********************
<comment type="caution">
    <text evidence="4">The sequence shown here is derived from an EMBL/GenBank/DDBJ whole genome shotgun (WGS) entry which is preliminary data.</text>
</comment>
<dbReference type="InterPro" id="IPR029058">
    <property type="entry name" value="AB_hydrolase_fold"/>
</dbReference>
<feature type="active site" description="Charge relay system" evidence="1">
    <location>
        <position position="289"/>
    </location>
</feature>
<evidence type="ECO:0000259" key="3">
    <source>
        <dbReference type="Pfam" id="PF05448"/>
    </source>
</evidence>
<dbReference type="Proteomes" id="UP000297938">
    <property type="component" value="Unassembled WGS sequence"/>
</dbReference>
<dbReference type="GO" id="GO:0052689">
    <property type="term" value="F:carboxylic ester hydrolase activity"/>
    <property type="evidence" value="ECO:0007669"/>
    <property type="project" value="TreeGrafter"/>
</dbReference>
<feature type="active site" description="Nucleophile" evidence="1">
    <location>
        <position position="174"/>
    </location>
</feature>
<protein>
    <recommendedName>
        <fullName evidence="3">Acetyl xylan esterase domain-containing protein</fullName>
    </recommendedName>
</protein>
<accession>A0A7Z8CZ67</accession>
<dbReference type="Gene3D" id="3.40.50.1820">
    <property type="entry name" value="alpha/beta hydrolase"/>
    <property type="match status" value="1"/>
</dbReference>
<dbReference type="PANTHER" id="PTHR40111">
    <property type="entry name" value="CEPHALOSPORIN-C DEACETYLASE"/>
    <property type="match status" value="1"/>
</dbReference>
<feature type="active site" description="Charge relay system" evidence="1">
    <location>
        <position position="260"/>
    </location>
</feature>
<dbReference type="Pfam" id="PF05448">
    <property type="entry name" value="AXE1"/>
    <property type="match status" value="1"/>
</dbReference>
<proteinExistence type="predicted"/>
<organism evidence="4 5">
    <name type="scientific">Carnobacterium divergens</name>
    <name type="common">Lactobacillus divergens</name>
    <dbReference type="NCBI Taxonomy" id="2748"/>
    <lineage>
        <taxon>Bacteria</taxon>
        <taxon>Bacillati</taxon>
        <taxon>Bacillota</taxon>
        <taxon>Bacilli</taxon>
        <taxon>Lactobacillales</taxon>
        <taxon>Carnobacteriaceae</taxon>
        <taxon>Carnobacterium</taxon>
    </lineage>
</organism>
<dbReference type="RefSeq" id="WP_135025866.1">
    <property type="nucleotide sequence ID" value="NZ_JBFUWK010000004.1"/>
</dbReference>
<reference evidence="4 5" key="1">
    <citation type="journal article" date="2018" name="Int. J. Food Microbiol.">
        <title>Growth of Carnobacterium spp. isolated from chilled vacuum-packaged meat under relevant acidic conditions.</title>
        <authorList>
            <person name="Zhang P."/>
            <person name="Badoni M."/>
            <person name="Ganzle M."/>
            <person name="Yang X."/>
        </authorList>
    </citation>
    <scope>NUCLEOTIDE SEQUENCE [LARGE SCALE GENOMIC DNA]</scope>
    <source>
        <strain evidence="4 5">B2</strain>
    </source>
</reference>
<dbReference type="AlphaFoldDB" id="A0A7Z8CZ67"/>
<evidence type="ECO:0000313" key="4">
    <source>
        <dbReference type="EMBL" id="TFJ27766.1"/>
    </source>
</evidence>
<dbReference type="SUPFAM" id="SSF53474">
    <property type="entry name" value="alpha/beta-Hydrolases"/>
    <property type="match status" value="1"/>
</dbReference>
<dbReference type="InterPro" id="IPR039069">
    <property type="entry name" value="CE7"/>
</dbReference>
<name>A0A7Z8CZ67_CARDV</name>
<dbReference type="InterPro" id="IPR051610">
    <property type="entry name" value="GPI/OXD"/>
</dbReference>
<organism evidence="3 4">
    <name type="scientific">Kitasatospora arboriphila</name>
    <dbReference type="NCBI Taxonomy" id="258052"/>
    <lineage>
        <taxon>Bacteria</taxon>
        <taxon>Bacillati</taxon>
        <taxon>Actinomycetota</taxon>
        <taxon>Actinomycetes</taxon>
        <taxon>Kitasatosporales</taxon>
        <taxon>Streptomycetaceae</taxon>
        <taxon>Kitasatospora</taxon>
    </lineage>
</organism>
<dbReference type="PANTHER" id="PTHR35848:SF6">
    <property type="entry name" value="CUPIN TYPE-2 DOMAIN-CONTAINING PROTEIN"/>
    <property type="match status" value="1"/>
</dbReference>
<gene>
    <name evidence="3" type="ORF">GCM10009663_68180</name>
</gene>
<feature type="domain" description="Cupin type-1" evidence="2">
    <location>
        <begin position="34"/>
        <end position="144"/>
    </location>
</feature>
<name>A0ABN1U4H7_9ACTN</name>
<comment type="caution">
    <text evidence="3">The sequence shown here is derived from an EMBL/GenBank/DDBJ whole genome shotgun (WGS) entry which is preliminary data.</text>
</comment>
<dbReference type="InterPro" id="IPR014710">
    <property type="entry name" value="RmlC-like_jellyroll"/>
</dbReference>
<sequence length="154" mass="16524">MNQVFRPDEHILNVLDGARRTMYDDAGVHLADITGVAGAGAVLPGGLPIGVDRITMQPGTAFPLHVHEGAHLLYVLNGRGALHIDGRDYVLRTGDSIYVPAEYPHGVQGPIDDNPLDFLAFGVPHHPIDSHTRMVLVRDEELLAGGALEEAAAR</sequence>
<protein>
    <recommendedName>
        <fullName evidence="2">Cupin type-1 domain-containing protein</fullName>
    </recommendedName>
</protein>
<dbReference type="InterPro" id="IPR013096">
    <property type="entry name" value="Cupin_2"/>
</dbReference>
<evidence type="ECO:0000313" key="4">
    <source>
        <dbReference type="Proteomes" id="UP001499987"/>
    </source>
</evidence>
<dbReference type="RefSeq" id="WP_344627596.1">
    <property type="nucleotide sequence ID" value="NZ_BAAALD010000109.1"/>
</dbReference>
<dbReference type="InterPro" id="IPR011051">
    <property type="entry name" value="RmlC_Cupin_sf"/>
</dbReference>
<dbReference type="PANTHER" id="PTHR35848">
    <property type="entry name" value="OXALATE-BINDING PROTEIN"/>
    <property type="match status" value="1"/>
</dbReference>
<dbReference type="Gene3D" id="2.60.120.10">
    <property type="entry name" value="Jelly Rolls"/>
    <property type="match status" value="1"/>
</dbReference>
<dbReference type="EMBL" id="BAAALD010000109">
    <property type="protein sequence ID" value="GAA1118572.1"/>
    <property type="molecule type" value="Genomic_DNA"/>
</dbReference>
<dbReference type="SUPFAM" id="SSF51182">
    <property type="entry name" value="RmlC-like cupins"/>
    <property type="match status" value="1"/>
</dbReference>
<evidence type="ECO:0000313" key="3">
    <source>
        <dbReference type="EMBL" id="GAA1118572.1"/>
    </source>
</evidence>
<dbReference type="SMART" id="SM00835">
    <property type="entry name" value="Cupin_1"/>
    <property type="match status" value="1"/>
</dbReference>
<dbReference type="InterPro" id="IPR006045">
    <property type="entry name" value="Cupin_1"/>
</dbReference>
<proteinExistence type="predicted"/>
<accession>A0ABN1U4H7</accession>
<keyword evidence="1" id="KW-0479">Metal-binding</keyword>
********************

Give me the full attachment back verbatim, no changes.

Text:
<comment type="caution">
    <text evidence="4">The sequence shown here is derived from an EMBL/GenBank/DDBJ whole genome shotgun (WGS) entry which is preliminary data.</text>
</comment>
<dbReference type="InterPro" id="IPR029058">
    <property type="entry name" value="AB_hydrolase_fold"/>
</dbReference>
<feature type="active site" description="Charge relay system" evidence="1">
    <location>
        <position position="289"/>
    </location>
</feature>
<evidence type="ECO:0000259" key="3">
    <source>
        <dbReference type="Pfam" id="PF05448"/>
    </source>
</evidence>
<dbReference type="Proteomes" id="UP000297938">
    <property type="component" value="Unassembled WGS sequence"/>
</dbReference>
<dbReference type="GO" id="GO:0052689">
    <property type="term" value="F:carboxylic ester hydrolase activity"/>
    <property type="evidence" value="ECO:0007669"/>
    <property type="project" value="TreeGrafter"/>
</dbReference>
<feature type="active site" description="Nucleophile" evidence="1">
    <location>
        <position position="174"/>
    </location>
</feature>
<protein>
    <recommendedName>
        <fullName evidence="3">Acetyl xylan esterase domain-containing protein</fullName>
    </recommendedName>
</protein>
<accession>A0A7Z8CZ67</accession>
<dbReference type="Gene3D" id="3.40.50.1820">
    <property type="entry name" value="alpha/beta hydrolase"/>
    <property type="match status" value="1"/>
</dbReference>
<dbReference type="PANTHER" id="PTHR40111">
    <property type="entry name" value="CEPHALOSPORIN-C DEACETYLASE"/>
    <property type="match status" value="1"/>
</dbReference>
<feature type="active site" description="Charge relay system" evidence="1">
    <location>
        <position position="260"/>
    </location>
</feature>
<dbReference type="Pfam" id="PF05448">
    <property type="entry name" value="AXE1"/>
    <property type="match status" value="1"/>
</dbReference>
<proteinExistence type="predicted"/>
<organism evidence="4 5">
    <name type="scientific">Carnobacterium divergens</name>
    <name type="common">Lactobacillus divergens</name>
    <dbReference type="NCBI Taxonomy" id="2748"/>
    <lineage>
        <taxon>Bacteria</taxon>
        <taxon>Bacillati</taxon>
        <taxon>Bacillota</taxon>
        <taxon>Bacilli</taxon>
        <taxon>Lactobacillales</taxon>
        <taxon>Carnobacteriaceae</taxon>
        <taxon>Carnobacterium</taxon>
    </lineage>
</organism>
<dbReference type="RefSeq" id="WP_135025866.1">
    <property type="nucleotide sequence ID" value="NZ_JBFUWK010000004.1"/>
</dbReference>
<reference evidence="4 5" key="1">
    <citation type="journal article" date="2018" name="Int. J. Food Microbiol.">
        <title>Growth of Carnobacterium spp. isolated from chilled vacuum-packaged meat under relevant acidic conditions.</title>
        <authorList>
            <person name="Zhang P."/>
            <person name="Badoni M."/>
            <person name="Ganzle M."/>
            <person name="Yang X."/>
        </authorList>
    </citation>
    <scope>NUCLEOTIDE SEQUENCE [LARGE SCALE GENOMIC DNA]</scope>
    <source>
        <strain evidence="4 5">B2</strain>
    </source>
</reference>
<dbReference type="AlphaFoldDB" id="A0A7Z8CZ67"/>
<evidence type="ECO:0000313" key="4">
    <source>
        <dbReference type="EMBL" id="TFJ27766.1"/>
    </source>
</evidence>
<dbReference type="SUPFAM" id="SSF53474">
    <property type="entry name" value="alpha/beta-Hydrolases"/>
    <property type="match status" value="1"/>
</dbReference>
<dbReference type="InterPro" id="IPR039069">
    <property type="entry name" value="CE7"/>
</dbReference>
<name>A0A7Z8CZ67_CARDV</name>
<dbReference type="InterPro" id="IPR051610">
    <property type="entry name" value="GPI/OXD"/>
</dbReference>
<organism evidence="3 4">
    <name type="scientific">Kitasatospora arboriphila</name>
    <dbReference type="NCBI Taxonomy" id="258052"/>
    <lineage>
        <taxon>Bacteria</taxon>
        <taxon>Bacillati</taxon>
        <taxon>Actinomycetota</taxon>
        <taxon>Actinomycetes</taxon>
        <taxon>Kitasatosporales</taxon>
        <taxon>Streptomycetaceae</taxon>
        <taxon>Kitasatospora</taxon>
    </lineage>
</organism>
<dbReference type="PANTHER" id="PTHR35848:SF6">
    <property type="entry name" value="CUPIN TYPE-2 DOMAIN-CONTAINING PROTEIN"/>
    <property type="match status" value="1"/>
</dbReference>
<gene>
    <name evidence="3" type="ORF">GCM10009663_68180</name>
</gene>
<feature type="domain" description="Cupin type-1" evidence="2">
    <location>
        <begin position="34"/>
        <end position="144"/>
    </location>
</feature>
<name>A0ABN1U4H7_9ACTN</name>
<comment type="caution">
    <text evidence="3">The sequence shown here is derived from an EMBL/GenBank/DDBJ whole genome shotgun (WGS) entry which is preliminary data.</text>
</comment>
<dbReference type="InterPro" id="IPR014710">
    <property type="entry name" value="RmlC-like_jellyroll"/>
</dbReference>
<sequence length="154" mass="16524">MNQVFRPDEHILNVLDGARRTMYDDAGVHLADITGVAGAGAVLPGGLPIGVDRITMQPGTAFPLHVHEGAHLLYVLNGRGALHIDGRDYVLRTGDSIYVPAEYPHGVQGPIDDNPLDFLAFGVPHHPIDSHTRMVLVRDEELLAGGALEEAAAR</sequence>
<protein>
    <recommendedName>
        <fullName evidence="2">Cupin type-1 domain-containing protein</fullName>
    </recommendedName>
</protein>
<dbReference type="InterPro" id="IPR013096">
    <property type="entry name" value="Cupin_2"/>
</dbReference>
<evidence type="ECO:0000313" key="4">
    <source>
        <dbReference type="Proteomes" id="UP001499987"/>
    </source>
</evidence>
<dbReference type="RefSeq" id="WP_344627596.1">
    <property type="nucleotide sequence ID" value="NZ_BAAALD010000109.1"/>
</dbReference>
<dbReference type="InterPro" id="IPR011051">
    <property type="entry name" value="RmlC_Cupin_sf"/>
</dbReference>
<dbReference type="PANTHER" id="PTHR35848">
    <property type="entry name" value="OXALATE-BINDING PROTEIN"/>
    <property type="match status" value="1"/>
</dbReference>
<dbReference type="Gene3D" id="2.60.120.10">
    <property type="entry name" value="Jelly Rolls"/>
    <property type="match status" value="1"/>
</dbReference>
<dbReference type="EMBL" id="BAAALD010000109">
    <property type="protein sequence ID" value="GAA1118572.1"/>
    <property type="molecule type" value="Genomic_DNA"/>
</dbReference>
<dbReference type="SUPFAM" id="SSF51182">
    <property type="entry name" value="RmlC-like cupins"/>
    <property type="match status" value="1"/>
</dbReference>
<evidence type="ECO:0000313" key="3">
    <source>
        <dbReference type="EMBL" id="GAA1118572.1"/>
    </source>
</evidence>
<dbReference type="SMART" id="SM00835">
    <property type="entry name" value="Cupin_1"/>
    <property type="match status" value="1"/>
</dbReference>
<dbReference type="InterPro" id="IPR006045">
    <property type="entry name" value="Cupin_1"/>
</dbReference>
<proteinExistence type="predicted"/>
<accession>A0ABN1U4H7</accession>
<keyword evidence="1" id="KW-0479">Metal-binding</keyword>